The sensor signals are shown in Fig. 2. The voltages U4s_neg shown were measured during self-discharging 4 s after each negative polarization. The long measuring time of 18 h and the cycle duration of 22 s result in over 2900 cycles during the measurement. The baseline of the voltage curve shows that the cycles are very stable during the entire measuring period. It is also noticeable that NO and NO2 have an opposite effect on the self-discharge of the sensor. While NO2 as well as a 50/50 mixture of NO and NO2 accelerate the discharge, NO gas decelerates it. This means, the resulting absolute value of U4s_neg is lower than that in NOx-free gas in case of accelerated discharge and higher at decelerated discharge. The mixture of 50% NO and 50% NO2 has an accelerating effect.

The accelerated self-discharge in the presence of NO2 was already observed for platinum electrodes. In contrast to this, the discharge decelerated by NO as found here for gold electrodes has not yet been observed on Pt electrodes. We attribute the behavior on platinum electrodes to the gas phase reactions that occur during diffusion through the electrode and to the assumption that the gases are almost in thermodynamic equilibrium at the three-phase contact between electrode, electrolyte and gas phase. At a temperature of 400 °C and an oxygen content of 10 %, this equilibrium is about 50 % NO and 50 % NO2. This would result in conditions similar to those for NOx to be dosed, which also accelerates the discharge. The equilibrium thus explains the same signal for NO and NO2.

The catalytically less active gold electrodes make it possible to separate the influence of NO and NO2. The strong oxidizing effect of NO2 is expected to play a key role in the sensor effect. By applying the voltages, oxygen is pumped from the cathode to the anode. This leads to a lack of oxygen at the cathode and an excess at the anode. After polarization, NO2 probably supplies the electrode, which is depleted of oxygen due to polarization, with additional oxide. This helps to reduce the oxygen gradient and thus leads to an accelerated discharge. In contrast, NO seems to slow down the oxygen supply at the oxygen depleted electrode and thus decelerate the discharge. The removal of oxygen at the oxygen-rich electrode seems to play a minor role. If both the oxygen supply on one side and the oxygen removal on the other were equally important, NOx would provide the strongest acceleration of the discharge.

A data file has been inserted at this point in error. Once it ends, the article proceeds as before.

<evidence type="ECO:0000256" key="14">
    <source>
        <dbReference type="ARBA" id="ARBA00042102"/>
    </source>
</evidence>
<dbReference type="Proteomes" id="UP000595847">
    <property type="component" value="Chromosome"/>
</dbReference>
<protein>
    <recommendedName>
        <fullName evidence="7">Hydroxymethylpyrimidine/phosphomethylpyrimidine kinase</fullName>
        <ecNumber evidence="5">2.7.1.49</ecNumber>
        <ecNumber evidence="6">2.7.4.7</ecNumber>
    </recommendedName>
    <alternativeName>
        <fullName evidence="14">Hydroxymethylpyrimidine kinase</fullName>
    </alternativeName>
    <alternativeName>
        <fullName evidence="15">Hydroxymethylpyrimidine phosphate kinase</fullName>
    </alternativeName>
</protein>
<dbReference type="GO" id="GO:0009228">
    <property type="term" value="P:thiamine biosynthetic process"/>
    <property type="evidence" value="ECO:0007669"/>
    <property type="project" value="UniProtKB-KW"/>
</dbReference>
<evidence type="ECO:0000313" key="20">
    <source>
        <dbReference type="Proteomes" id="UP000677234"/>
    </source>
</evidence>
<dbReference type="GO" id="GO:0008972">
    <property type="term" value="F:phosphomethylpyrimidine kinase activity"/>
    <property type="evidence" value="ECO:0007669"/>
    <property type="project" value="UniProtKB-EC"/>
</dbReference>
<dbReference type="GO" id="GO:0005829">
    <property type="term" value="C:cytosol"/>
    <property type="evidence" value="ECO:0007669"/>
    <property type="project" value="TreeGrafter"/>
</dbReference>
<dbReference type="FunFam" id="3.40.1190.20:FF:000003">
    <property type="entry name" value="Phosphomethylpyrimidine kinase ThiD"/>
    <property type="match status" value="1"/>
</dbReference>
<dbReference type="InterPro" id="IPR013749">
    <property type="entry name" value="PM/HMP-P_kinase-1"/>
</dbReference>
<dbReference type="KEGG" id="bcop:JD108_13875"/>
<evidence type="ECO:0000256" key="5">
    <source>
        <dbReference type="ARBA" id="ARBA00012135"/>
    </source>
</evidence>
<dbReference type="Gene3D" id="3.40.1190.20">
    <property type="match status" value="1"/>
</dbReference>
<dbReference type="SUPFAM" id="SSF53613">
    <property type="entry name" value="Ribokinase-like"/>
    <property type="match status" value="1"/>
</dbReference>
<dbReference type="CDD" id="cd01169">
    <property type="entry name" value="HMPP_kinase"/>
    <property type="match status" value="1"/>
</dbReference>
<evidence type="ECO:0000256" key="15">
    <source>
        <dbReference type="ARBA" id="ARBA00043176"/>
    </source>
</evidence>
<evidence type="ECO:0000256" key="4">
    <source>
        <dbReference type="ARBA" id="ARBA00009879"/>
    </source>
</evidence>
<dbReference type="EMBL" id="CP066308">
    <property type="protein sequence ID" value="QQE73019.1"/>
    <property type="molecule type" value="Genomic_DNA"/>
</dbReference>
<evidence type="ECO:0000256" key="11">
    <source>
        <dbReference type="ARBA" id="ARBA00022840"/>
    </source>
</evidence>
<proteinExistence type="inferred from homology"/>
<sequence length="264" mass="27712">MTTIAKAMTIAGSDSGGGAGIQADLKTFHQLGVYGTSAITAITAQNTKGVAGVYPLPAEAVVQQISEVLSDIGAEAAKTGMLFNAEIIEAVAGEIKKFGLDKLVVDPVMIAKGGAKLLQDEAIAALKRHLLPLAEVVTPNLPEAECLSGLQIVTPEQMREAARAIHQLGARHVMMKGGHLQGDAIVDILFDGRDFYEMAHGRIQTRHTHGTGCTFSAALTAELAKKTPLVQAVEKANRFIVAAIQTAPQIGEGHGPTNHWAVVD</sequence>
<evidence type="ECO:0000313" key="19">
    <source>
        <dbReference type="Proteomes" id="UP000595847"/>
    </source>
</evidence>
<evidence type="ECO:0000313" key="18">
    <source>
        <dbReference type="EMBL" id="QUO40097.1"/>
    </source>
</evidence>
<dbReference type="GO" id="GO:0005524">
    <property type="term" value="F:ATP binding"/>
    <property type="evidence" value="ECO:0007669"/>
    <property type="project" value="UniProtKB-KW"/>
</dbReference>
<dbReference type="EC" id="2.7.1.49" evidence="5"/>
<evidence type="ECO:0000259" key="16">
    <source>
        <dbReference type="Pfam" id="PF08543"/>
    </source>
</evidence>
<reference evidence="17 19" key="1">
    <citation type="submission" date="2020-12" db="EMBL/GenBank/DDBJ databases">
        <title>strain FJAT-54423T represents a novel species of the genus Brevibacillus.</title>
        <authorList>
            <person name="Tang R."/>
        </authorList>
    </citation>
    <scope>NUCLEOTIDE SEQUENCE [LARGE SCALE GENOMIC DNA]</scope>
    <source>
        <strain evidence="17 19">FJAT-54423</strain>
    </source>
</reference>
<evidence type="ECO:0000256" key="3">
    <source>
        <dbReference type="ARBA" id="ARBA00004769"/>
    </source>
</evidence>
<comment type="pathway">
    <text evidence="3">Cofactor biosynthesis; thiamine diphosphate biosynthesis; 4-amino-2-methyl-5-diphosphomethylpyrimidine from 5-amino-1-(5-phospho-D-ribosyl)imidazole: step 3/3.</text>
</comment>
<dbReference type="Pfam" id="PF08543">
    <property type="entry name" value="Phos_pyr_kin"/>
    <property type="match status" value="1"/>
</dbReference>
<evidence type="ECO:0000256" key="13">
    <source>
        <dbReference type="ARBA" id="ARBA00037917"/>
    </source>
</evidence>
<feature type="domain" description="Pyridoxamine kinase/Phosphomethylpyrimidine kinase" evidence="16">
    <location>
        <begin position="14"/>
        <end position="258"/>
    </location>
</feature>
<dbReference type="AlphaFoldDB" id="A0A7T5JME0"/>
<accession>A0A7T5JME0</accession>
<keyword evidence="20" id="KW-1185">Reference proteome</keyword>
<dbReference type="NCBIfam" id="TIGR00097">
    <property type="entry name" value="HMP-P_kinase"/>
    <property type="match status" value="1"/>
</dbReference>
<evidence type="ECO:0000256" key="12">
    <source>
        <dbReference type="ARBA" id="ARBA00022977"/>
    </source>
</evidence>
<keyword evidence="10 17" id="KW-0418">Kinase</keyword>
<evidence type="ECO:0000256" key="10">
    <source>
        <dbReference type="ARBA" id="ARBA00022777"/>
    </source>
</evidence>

Further data

Item Type: Conference item (Speech)
Refereed: Yes
Institutions of the University: Faculties > Faculty of Engineering Science
Faculties > Faculty of Engineering Science > Chair Functional Materials > Chair Functional Materials - Univ.-Prof. Dr.-Ing. Ralf Moos
Profile Fields > Advanced Fields > Advanced Materials
Research Institutions > Research Centres > Bayreuth Center for Material Science and Engineering - BayMAT
Result of work at the UBT: Yes
DDC Subjects: 600 Technology, medicine, applied sciences > 620 Engineering
Date Deposited: 30 Jun 2021 13:13
Last Modified: 29 Sep 2021 06:49
URI: https://eref.uni-bayreuth.de/id/eprint/66370